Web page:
Adventures don’t always have to be remote, extensive or particularly ambitious to qualify as an adventure. I like to believe that most things that get you out of your comfort zone are some sort of adventure. I enjoy the planning of extensive, remote adventures but also of short, local ones that fit better with a typical work schedule.
Over the last year my job has brought me to spend a considerable amount of time in Maryland, in an area close to Baltimore. Looking for hiking opportunities during the weekend, in the first months of visiting Maryland I have visited Patapsco state park multiple times. I was impressed by this state park so close to the city with its extensive network of trails and opportunities to paddle, swim and cycle. When I first realized the extent of the park, I started wondering if it would be possible to link all the sections in a continuous hike.
I looked for information online and found no trip report saying if it had ever been done or not. I started studying park maps found on the park’s website as well as trail maps of the region. I identified a potential route and scouted about half the route on different outings. I was convinced that my plan was doable and I decided to attempt a thru-hike whenever I would have a full free weekend in the area.
I started my hike in Sykesville on a Saturday morning in the month of February 2017. The western part of the park was a part I had not explored yet and I had to look at my GPS a couple times in order to ensure that I was following the planned route, as there are a lot of other trails and they are not always marked. There was no trail blazes at all in the Western portion of the park but the trail seemed to have seen good use and was therefore easy to follow. It would be another story with snow on the ground…
The trail goes through lovely parts and the route I had planned stayed close to the river for most of the time. The Western part of the park was very quiet and I hiked through McKeldin and Woodstock area without meeting anyone. This might also be due to the fact that it was very early in the morning.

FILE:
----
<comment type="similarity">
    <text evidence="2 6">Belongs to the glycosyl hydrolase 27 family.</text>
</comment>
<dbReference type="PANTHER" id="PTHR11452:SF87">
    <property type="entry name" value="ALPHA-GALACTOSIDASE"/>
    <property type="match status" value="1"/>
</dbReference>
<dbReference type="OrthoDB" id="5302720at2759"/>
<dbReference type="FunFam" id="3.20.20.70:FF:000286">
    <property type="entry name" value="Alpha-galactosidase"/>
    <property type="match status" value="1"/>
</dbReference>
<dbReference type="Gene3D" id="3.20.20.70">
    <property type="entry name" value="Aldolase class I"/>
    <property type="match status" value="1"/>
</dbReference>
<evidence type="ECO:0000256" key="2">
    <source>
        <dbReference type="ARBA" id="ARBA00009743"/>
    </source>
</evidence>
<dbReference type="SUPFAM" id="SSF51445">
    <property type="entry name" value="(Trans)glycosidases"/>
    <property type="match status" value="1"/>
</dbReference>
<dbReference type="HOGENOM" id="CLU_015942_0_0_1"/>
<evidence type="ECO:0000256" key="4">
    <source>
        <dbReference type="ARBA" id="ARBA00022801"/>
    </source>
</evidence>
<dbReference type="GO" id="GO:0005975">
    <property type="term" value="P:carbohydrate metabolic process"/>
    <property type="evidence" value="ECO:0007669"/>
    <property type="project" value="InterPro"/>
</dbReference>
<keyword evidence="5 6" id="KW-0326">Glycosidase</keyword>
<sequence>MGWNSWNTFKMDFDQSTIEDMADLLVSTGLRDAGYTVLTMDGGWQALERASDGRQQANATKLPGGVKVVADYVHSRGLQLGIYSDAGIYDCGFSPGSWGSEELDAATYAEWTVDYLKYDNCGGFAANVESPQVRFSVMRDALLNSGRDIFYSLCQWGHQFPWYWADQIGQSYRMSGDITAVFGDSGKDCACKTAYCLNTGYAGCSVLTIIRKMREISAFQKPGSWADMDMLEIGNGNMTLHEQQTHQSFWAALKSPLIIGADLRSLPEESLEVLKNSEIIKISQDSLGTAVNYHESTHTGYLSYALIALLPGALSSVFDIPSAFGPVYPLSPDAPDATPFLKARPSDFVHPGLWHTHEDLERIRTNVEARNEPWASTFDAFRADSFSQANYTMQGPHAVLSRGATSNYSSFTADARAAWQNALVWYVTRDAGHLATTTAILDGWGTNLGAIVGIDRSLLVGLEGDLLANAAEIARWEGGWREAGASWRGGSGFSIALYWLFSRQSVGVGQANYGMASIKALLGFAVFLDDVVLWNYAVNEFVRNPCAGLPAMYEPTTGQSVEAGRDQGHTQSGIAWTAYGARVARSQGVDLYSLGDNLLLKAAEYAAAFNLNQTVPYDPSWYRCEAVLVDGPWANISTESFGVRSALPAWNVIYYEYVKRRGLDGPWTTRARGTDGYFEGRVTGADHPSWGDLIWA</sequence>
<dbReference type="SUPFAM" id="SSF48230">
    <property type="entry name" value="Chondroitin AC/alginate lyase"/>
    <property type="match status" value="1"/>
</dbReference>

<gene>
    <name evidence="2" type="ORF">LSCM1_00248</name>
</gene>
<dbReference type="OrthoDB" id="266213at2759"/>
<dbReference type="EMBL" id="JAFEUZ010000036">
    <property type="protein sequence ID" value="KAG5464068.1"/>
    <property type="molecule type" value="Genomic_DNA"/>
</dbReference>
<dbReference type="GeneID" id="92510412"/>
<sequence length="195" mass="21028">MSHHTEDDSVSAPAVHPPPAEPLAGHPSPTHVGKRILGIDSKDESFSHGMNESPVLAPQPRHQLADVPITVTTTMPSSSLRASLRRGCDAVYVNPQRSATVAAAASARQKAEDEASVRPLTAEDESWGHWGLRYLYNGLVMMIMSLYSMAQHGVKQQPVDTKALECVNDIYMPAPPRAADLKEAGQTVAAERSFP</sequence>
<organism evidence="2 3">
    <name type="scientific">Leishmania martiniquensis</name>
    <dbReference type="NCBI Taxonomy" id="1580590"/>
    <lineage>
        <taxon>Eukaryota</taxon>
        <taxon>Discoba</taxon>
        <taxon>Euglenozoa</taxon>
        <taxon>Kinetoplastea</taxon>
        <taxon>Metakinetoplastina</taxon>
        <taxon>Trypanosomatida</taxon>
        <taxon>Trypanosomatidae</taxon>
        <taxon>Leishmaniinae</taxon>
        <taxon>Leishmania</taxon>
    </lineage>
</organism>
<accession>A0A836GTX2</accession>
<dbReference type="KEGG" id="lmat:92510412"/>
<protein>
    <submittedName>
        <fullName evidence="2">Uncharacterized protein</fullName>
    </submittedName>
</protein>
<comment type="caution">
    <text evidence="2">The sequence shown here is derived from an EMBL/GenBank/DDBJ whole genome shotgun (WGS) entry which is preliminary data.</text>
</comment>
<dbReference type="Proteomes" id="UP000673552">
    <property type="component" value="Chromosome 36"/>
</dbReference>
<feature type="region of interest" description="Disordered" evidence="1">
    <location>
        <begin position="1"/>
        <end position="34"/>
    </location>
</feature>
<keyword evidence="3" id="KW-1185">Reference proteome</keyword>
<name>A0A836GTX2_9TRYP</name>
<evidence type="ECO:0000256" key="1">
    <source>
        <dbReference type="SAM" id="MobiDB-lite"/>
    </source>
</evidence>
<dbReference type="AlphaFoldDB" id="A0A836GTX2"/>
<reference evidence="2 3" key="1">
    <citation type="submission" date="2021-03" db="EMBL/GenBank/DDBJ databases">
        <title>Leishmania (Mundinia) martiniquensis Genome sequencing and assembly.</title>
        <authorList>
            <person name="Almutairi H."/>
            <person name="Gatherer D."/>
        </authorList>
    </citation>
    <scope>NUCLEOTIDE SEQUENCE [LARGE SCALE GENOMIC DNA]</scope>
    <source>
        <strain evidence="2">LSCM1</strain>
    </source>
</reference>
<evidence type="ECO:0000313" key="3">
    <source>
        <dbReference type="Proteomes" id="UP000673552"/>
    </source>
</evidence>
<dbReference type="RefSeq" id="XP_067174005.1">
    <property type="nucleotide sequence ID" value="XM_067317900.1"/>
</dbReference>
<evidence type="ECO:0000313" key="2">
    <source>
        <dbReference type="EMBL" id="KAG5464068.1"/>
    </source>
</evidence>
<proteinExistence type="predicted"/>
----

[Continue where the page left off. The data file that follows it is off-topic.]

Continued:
I started meeting more hikers as I came to Daniels area. In order to link all the areas some road walking is in order. Not all road walks stretches are pleasant but thankfully most are rather short. Drinking water was easy to obtain at each stream crossing feeding into the Patapsco (I filtered it all since it is close to the city).
I finished my first hiking day at the entrance of the Avalon area on Washington boulevard, which I believe is, with Daniels area, the busiest section of the park. I hiked 26.7 miles that day and only had 5 miles left in order to complete my thru-hike. In Avalon area the main trail is paved and a lot of runners and cyclists use it. From there I took a taxi back to my place since the campground was not yet open for the season and camping is not permitted in other areas. I returned to the same point on Sunday to complete my thru-hike.
The area to the East of Avalon seems to see less travel and to be home to a considerable population of deer, if my sightings are representative of the population at all. It is an area that is closer to populated areas but that still feels remoted and isolated, except when it crosses a road. The trail to follow can be less obvious and a GPS is useful to identify the various trails, which do not always match those on the maps. The trail goes under many highways and roads in the area. It is a bit overgrown by sections.
This whole hike is a total of 31.7 miles and can be easily completed over two days. Be aware that most trails are shared with horseback riders and mountain bikes so be alert to other users need (hiking with headphones is not a good idea because you would not hear the warning from the mountain bikers). Close to Ellicott city the trail goes through some farms and you might observe cattle. It is a beautiful hike, not far from the city, that I would recommend to anyone in the area!
|Plan||Hike through the whole length of the Patapsco Valley State Park, where trails are available. I walked from Sykesville to Linthicum over 31.7 miles of trails.|
|Where||Patapsco Valley State Park extends along 32 miles of the Patapsco River, which runs in the South of the city of Baltimore in the state of Maryland, USA.|
|Useful links||● Patapsco Valley State Park Official Site|